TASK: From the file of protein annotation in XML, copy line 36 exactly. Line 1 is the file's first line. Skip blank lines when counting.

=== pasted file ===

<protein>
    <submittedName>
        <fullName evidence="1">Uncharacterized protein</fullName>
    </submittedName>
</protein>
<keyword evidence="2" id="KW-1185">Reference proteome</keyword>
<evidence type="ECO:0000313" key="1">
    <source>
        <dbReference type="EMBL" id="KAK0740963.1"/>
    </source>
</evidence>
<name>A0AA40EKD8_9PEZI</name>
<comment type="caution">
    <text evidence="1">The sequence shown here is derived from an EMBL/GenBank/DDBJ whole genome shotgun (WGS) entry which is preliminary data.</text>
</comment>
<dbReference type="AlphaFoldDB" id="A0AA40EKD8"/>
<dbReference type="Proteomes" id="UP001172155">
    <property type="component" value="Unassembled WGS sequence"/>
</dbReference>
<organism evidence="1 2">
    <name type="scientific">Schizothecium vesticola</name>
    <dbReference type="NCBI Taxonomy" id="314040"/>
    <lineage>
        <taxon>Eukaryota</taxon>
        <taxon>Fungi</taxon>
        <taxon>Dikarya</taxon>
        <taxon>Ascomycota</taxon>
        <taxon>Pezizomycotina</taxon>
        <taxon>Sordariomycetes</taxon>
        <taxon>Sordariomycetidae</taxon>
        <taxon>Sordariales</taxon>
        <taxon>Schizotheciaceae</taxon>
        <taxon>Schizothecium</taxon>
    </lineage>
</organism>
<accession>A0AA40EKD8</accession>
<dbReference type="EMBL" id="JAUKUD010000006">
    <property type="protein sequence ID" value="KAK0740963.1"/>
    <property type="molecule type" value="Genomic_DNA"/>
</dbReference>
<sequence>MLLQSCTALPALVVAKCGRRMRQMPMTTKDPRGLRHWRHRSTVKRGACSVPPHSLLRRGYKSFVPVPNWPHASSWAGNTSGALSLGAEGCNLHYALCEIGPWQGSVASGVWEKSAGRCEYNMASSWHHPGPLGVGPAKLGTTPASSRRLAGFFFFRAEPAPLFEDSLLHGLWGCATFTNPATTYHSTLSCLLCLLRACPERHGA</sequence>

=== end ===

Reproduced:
<accession>A0AA40EKD8</accession>